The SEARCH Sea Ice Action Team’s First Knowledge Exchange Workshop on the Impacts of Arctic Sea-Ice Loss took place over two days in Washington, DC during September 2016, where the foundation for a Sea Ice Action Network (SIAN) was established. Over 30 scientific experts, representatives from government and non-governmental organizations, arctic residents, and other stakeholders defined and addressed important societal questions raised by sea-ice loss, and explored new approaches and partnerships for advancing awareness and understanding of the associated impacts. The workshop exchanged best practices and opportunities for communicating with various audiences—policymakers, the media, local arctic residents and stakeholders, and other science disciplines, and discussed the state of scientific knowledge and engagement across three themes related to arctic sea-ice loss: arctic marine ecosystems, lower latitude weather, and human activities in the Bering, Chukchi, and Beaufort Seas.
Workshop participants collectively discussed how to advance scientific practice in a manner that is increasingly effective and efficient at delivering relevant and useful science to decision-makers and the public. There are both simple tools one can individually adopt to improve communicating science and instances where a well-managed broader collaboration is necessary. Knowledge pyramids were discussed as a tool to enhance science communication across a broad range of audiences and to foster science synthesis. Knowledge pyramids result in concise science briefs written to answer specific societally relevant questions, where each brief (i.e., the apex of the pyramid) is supported by a collection of information resources and scientific literature organized across several underlying tiers with increasing levels of scientific complexity and technical detail. Together, participants made progress in envisioning how the pyramids should be structured and how to engage community members to participate.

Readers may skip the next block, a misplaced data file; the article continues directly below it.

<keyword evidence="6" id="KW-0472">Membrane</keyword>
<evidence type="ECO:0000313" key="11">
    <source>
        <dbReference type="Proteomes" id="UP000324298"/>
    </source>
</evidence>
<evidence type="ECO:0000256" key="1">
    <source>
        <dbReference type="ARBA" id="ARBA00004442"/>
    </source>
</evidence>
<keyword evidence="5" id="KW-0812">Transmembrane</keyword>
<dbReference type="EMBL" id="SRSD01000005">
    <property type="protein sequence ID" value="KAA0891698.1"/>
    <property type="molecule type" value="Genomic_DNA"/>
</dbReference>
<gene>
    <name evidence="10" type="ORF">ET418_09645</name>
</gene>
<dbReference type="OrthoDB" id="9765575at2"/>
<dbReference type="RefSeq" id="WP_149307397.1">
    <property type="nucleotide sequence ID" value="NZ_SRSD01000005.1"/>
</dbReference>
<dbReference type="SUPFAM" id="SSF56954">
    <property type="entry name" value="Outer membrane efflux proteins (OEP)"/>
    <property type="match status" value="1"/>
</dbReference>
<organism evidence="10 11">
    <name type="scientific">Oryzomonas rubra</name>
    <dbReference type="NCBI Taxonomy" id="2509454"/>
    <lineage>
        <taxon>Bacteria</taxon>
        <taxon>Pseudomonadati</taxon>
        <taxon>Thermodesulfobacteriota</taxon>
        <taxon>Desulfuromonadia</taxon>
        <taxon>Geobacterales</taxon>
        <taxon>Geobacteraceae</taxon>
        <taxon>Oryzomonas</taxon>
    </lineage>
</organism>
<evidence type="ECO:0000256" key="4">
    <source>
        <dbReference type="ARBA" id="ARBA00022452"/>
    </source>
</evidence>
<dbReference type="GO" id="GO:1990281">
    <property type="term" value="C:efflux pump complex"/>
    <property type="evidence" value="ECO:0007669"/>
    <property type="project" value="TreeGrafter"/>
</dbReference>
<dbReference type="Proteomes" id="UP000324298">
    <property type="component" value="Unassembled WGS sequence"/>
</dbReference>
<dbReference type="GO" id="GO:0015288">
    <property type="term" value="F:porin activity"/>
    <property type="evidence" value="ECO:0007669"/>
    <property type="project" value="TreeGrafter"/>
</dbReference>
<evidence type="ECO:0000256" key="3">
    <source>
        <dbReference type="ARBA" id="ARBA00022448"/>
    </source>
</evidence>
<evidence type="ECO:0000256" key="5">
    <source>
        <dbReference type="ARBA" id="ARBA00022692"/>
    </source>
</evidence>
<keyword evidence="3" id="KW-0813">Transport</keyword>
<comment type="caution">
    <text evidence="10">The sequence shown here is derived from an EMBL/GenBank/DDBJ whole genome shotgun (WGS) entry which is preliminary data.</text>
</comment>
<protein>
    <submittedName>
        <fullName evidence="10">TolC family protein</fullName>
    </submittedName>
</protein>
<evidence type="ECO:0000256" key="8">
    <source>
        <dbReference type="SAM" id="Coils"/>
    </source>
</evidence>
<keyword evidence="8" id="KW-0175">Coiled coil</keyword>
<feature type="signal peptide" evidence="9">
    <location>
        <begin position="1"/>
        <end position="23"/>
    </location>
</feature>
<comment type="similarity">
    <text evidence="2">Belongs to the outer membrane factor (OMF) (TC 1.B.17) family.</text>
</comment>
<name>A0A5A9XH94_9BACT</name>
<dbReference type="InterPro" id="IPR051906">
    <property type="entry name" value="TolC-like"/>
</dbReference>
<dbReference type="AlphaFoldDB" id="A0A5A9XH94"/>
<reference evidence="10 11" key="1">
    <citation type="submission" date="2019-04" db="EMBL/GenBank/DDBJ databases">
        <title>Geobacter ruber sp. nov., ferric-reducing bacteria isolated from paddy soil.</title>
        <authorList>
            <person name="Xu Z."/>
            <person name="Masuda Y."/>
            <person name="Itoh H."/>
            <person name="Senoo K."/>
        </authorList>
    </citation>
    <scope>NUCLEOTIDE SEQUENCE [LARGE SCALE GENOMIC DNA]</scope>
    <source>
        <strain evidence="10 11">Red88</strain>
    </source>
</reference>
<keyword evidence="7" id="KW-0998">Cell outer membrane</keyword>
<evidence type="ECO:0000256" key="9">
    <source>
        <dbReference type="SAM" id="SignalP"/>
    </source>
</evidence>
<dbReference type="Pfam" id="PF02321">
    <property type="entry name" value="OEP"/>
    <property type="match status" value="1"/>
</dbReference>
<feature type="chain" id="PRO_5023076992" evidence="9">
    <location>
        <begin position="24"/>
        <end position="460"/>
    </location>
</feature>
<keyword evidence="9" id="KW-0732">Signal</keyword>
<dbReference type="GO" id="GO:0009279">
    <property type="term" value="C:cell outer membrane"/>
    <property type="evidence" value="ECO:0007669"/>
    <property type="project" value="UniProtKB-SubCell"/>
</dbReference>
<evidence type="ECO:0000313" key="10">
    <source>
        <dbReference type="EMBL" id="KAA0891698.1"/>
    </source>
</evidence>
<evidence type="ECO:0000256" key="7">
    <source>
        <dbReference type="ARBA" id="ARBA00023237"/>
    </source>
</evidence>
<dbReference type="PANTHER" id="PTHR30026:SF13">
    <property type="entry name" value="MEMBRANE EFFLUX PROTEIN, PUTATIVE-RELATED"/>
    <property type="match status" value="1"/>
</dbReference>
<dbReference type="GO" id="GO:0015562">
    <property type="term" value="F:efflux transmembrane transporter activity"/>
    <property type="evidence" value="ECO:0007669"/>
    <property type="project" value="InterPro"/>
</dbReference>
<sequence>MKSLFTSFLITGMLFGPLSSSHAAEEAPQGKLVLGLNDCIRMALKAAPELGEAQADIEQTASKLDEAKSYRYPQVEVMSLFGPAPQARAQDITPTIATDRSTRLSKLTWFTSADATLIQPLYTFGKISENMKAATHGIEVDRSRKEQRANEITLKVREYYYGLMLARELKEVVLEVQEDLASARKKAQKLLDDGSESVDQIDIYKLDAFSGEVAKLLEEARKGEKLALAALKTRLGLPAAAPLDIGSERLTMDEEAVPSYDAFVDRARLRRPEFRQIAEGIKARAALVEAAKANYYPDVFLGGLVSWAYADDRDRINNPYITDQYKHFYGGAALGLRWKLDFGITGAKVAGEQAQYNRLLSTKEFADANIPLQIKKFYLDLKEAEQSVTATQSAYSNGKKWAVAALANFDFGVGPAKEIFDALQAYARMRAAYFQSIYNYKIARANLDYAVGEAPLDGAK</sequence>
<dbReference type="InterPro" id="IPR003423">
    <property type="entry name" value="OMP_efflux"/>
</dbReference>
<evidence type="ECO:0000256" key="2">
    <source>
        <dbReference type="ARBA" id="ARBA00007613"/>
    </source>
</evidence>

Acknowledging limited budgets and capacity to engage beyond the science community, groups such as the Study of Environmental Arctic Change (SEARCH) are uniquely positioned to assist arctic researchers, stakeholders, and communities in collaboratively bringing knowledge to action. Participants agreed that the Sea Ice Action Network, supported by SEARCH, will provide a promising collaborative approach to communicating the implications of arctic sea-ice loss, sharing diverse perspectives, and facilitating more sophisticated discussions on effective responses.